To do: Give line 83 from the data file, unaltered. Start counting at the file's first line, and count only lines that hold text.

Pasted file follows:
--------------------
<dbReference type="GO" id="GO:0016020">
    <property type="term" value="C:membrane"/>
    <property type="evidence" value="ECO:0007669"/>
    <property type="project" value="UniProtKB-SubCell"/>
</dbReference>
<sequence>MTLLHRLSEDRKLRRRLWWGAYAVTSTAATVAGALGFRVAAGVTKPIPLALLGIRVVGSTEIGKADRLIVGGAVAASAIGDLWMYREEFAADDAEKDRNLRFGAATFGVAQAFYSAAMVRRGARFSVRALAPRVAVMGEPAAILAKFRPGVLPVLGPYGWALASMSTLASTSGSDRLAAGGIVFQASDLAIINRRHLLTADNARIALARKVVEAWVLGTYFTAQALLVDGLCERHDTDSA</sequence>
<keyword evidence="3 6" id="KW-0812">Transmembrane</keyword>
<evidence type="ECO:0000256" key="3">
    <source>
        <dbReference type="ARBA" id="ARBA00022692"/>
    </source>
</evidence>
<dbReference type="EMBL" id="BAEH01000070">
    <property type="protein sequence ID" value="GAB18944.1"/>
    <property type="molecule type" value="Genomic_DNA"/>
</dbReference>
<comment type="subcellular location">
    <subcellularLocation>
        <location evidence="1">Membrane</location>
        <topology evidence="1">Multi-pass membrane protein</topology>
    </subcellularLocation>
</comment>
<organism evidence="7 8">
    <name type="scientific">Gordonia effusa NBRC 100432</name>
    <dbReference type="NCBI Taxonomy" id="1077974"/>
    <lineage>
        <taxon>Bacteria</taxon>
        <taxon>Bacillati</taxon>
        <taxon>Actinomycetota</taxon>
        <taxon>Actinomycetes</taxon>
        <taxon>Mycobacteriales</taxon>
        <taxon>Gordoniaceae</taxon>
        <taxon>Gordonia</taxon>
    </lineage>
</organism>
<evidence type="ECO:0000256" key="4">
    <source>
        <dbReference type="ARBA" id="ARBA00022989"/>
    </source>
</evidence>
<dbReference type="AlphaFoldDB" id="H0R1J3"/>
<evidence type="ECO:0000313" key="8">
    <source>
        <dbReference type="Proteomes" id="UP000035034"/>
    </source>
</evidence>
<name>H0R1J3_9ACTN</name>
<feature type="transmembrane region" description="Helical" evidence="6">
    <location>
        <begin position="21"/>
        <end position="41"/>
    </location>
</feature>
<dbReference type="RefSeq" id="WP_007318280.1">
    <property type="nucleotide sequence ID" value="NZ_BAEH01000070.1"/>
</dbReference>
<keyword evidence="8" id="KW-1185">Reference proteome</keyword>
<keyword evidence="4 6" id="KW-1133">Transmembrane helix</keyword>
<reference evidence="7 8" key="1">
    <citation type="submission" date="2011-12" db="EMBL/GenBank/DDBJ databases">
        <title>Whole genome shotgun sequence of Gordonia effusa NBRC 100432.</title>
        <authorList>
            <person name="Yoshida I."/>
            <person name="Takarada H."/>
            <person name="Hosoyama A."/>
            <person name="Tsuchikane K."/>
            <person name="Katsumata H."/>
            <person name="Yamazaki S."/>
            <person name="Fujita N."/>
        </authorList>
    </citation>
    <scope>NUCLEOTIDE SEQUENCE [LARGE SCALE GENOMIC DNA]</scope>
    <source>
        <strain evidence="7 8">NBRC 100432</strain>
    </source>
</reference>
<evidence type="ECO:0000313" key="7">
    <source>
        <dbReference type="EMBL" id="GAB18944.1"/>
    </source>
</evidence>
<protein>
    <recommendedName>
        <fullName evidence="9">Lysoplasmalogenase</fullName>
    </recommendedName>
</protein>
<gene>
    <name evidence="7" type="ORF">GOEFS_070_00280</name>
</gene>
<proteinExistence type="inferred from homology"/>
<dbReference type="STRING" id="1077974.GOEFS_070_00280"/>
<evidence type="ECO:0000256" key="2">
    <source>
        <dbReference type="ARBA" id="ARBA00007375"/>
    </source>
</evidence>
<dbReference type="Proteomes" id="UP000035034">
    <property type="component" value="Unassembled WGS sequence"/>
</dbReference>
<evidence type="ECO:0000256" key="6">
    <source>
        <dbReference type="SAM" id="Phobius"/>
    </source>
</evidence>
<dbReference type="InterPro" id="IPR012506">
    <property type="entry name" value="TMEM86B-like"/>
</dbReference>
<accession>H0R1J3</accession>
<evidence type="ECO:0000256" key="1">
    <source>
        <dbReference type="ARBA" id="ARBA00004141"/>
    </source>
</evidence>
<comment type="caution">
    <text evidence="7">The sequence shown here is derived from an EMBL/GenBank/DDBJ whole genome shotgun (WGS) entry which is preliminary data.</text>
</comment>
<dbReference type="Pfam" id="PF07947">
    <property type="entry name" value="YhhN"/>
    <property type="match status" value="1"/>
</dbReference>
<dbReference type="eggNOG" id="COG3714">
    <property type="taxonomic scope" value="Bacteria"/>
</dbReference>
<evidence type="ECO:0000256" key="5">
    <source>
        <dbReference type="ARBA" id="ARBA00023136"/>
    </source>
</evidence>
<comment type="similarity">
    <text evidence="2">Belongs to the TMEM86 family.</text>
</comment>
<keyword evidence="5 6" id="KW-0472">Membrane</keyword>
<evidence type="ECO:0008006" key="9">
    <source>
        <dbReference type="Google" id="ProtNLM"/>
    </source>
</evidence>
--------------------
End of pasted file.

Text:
    <recommendedName>